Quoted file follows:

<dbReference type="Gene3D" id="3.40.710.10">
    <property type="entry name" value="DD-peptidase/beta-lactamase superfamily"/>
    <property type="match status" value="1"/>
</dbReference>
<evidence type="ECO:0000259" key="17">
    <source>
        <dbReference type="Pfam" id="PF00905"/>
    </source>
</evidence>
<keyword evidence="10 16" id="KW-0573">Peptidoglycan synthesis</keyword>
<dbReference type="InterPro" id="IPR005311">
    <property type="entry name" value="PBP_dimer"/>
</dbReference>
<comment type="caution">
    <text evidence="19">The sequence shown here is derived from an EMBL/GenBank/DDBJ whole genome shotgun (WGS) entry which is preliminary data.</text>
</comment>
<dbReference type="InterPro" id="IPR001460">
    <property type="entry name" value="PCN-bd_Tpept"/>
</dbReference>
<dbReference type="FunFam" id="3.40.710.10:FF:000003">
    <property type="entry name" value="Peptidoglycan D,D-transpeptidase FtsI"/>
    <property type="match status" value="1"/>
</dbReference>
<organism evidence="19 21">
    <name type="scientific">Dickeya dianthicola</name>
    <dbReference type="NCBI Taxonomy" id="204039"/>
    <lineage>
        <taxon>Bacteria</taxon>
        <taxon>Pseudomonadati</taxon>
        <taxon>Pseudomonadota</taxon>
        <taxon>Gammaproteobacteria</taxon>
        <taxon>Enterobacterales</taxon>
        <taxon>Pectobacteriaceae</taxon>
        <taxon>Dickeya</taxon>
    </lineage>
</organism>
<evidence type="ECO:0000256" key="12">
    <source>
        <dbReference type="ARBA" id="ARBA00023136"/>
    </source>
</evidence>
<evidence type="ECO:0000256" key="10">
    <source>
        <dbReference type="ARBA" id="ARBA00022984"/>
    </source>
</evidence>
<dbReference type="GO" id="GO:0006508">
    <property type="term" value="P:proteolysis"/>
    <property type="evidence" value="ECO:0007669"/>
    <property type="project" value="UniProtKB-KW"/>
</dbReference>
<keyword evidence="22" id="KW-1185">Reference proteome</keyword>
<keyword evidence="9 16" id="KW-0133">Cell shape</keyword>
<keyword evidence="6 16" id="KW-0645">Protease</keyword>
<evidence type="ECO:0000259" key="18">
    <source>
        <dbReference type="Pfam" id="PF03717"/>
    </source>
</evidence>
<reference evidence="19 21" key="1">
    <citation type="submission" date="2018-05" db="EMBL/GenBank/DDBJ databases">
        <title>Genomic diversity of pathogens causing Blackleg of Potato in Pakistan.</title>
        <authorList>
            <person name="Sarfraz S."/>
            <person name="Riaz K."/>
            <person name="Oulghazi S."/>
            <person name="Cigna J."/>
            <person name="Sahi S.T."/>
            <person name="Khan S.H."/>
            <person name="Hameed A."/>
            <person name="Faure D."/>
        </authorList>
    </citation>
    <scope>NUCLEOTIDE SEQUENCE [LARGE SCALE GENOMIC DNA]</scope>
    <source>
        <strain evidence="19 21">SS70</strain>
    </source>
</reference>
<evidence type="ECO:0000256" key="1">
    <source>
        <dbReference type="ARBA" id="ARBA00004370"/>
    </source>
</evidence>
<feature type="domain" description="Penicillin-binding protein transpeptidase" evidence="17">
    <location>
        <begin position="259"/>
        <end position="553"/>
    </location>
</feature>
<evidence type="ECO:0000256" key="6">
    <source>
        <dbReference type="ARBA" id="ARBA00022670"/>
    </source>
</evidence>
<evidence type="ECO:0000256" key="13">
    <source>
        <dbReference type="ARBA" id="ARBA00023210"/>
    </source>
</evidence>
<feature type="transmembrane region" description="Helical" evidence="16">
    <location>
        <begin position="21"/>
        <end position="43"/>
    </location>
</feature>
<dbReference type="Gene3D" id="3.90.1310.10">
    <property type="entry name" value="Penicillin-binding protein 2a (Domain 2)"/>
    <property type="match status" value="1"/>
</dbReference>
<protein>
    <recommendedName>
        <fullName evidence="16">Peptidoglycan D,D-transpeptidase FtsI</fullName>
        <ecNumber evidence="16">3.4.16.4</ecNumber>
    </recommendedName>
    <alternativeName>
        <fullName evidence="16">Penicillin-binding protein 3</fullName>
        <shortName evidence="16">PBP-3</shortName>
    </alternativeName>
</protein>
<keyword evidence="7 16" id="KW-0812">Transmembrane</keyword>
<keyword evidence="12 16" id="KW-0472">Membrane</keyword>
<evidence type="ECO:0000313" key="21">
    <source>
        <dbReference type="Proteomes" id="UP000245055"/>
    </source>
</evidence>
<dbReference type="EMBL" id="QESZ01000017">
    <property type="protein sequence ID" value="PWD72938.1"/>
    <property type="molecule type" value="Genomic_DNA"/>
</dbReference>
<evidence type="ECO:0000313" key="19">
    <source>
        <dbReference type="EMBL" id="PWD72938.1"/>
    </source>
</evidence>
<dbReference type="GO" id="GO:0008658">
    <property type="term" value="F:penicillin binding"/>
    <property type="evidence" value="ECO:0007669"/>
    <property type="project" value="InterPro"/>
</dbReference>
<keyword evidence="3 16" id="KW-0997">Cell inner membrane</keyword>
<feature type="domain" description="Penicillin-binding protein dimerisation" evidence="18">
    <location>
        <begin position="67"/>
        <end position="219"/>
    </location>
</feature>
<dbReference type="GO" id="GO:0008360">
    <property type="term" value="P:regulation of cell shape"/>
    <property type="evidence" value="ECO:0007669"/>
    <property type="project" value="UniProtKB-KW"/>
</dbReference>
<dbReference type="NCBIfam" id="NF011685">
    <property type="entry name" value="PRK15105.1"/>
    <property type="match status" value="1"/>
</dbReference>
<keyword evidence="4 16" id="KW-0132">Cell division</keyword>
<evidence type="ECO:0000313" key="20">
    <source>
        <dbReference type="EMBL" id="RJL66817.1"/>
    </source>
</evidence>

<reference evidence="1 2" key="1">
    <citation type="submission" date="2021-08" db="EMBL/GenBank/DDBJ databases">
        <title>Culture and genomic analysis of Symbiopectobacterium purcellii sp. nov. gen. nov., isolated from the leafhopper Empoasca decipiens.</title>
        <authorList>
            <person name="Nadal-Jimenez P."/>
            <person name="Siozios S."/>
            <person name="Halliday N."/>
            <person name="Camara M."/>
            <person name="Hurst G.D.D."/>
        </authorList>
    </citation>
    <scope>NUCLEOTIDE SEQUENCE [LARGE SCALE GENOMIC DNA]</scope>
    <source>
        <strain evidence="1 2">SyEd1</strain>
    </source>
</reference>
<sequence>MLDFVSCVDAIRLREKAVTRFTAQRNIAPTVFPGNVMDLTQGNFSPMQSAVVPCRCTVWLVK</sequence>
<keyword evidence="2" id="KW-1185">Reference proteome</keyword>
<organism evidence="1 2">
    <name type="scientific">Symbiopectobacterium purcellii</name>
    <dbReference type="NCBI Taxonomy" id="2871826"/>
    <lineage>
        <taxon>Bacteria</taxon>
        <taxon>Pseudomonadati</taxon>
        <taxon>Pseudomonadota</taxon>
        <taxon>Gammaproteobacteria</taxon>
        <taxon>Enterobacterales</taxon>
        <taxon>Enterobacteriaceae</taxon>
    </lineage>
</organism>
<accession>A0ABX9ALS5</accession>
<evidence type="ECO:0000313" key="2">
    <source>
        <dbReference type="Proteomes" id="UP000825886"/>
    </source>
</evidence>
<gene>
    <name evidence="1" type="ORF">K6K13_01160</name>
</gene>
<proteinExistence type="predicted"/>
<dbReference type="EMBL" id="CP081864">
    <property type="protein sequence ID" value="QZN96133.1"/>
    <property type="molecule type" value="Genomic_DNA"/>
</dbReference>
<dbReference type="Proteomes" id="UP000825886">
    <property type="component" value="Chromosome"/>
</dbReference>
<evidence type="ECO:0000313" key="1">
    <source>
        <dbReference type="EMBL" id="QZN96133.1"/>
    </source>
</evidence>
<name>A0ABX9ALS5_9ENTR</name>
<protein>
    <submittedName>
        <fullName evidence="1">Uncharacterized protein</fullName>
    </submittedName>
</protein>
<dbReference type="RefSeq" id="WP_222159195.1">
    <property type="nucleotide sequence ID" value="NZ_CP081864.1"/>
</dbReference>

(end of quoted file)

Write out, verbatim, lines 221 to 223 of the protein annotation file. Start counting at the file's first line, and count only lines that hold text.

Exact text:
<dbReference type="RefSeq" id="WP_222159195.1">
    <property type="nucleotide sequence ID" value="NZ_CP081864.1"/>
</dbReference>